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  • Writer's pictureThe San Juan Daily Star

Brooke Shields has worn many hats. Now she’s a labor boss.

The actress and model Brooke Shields in New York on May 22, 2024. She is the recently elected president of Actors’ Equity Association. (OK McCausland/The New York Times)

By Michael Paulson

Brooke Shields has a new office. It’s empty, and she hasn’t figured out how she wants to furnish it, or even how often she’ll be there, but it’s a sign of her new and unexpected status, as president of Actors’ Equity Association, the labor union representing theater actors and stage managers in the United States.

Shields’ candidacy was a surprise, even to herself. But when Kate Shindle, who had led the union for nine years, announced in April that she was stepping down, Shields’ music director suggested she consider the opening, and soon enough, she had tossed her hat in the ring, and in May she won the vote by members, defeating two more-seasoned labor activists. She’s already led her first meeting of the union’s council, and came away realizing she has a lot to learn, starting with parliamentary procedure.

Shields, of course, is one of those people who has been famous for so long, and in so many ways, that even she can’t remember a different time. She was a childhood model, a preteen movie star, a sex object and an icon of beauty, all before she went off to college (Princeton, thank you very much). In the years since, she has acted on-screen and onstage, has written books, has spoken widely, particularly about depression, and has become a symbol and a subject for an evolving discussion about how women and girls have been sexualized by the entertainment and fashion industries.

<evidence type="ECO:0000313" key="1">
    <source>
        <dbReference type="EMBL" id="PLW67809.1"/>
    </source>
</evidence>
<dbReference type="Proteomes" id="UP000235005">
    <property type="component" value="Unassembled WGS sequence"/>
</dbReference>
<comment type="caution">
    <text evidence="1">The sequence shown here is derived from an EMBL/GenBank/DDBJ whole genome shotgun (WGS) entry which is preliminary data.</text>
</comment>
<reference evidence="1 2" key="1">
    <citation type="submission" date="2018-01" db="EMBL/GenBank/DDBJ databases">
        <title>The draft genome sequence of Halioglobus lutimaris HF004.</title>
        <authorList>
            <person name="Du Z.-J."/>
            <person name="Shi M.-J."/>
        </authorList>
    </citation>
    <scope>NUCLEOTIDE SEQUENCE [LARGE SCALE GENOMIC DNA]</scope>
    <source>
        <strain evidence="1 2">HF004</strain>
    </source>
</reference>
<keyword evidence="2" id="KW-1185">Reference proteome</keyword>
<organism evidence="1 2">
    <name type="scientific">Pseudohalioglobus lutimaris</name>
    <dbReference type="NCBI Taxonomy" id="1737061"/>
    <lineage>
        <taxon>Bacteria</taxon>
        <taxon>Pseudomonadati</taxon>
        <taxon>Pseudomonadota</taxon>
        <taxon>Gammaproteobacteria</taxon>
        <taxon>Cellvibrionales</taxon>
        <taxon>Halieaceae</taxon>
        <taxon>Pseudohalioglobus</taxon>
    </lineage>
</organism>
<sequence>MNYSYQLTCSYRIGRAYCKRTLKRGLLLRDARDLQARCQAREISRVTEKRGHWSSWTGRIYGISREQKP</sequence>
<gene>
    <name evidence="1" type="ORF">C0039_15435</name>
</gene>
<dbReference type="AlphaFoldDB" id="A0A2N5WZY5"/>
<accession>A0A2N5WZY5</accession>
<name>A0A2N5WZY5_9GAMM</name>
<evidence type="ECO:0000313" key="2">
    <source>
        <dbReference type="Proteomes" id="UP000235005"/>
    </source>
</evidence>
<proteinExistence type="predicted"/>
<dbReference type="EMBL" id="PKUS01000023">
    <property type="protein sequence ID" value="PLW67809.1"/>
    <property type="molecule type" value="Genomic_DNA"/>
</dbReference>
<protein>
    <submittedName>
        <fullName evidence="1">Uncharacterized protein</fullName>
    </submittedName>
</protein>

She has had five roles on Broadway, each time replacing a principal in an already-running show (“Grease,” “Chicago,” “Cabaret,” “Wonderful Town” and “The Addams Family”). She has also performed occasionally at regional theaters (“The Exorcist” at the Geffen in Los Angeles, for example) and off-Broadway (in the star vehicles “Love Letters,” “The Vagina Monologues,” and “Love, Loss, and What I Wore,” among others).

Now, at 59, she is thinking a lot about middle age. She is recovering from a foot surgery that attracted attention when she wore Crocs (yellow, matching her dress) to the Tony Awards. She has just started a new beauty business, Commence, with hair-care products developed for women over 40; she is writing another book, also aging-focused; and she is seeking new ways to harness the celebrity she can never shed. That’s where Equity comes in — she says actors and stage managers were extraordinarily supportive of her when she needed to jump quickly into an unfamiliar show. Now she wants to give back.

Over lunch at B’artusi, an Italian restaurant in the West Village, she talked about her time in theater, and her crash course as a labor leader. These are edited excerpts from the conversation.

Q: How’s the foot?

A: It’s both feet. It’s going to be OK. This is my sixth surgery. I really blew my feet out on Broadway, from dancing in shows — being thrown in, with no training and raked stages and jamming my feet into the shoes and abusing them. I’m sure it’s hereditary too — it’s probably one more thing I can blame my mother for.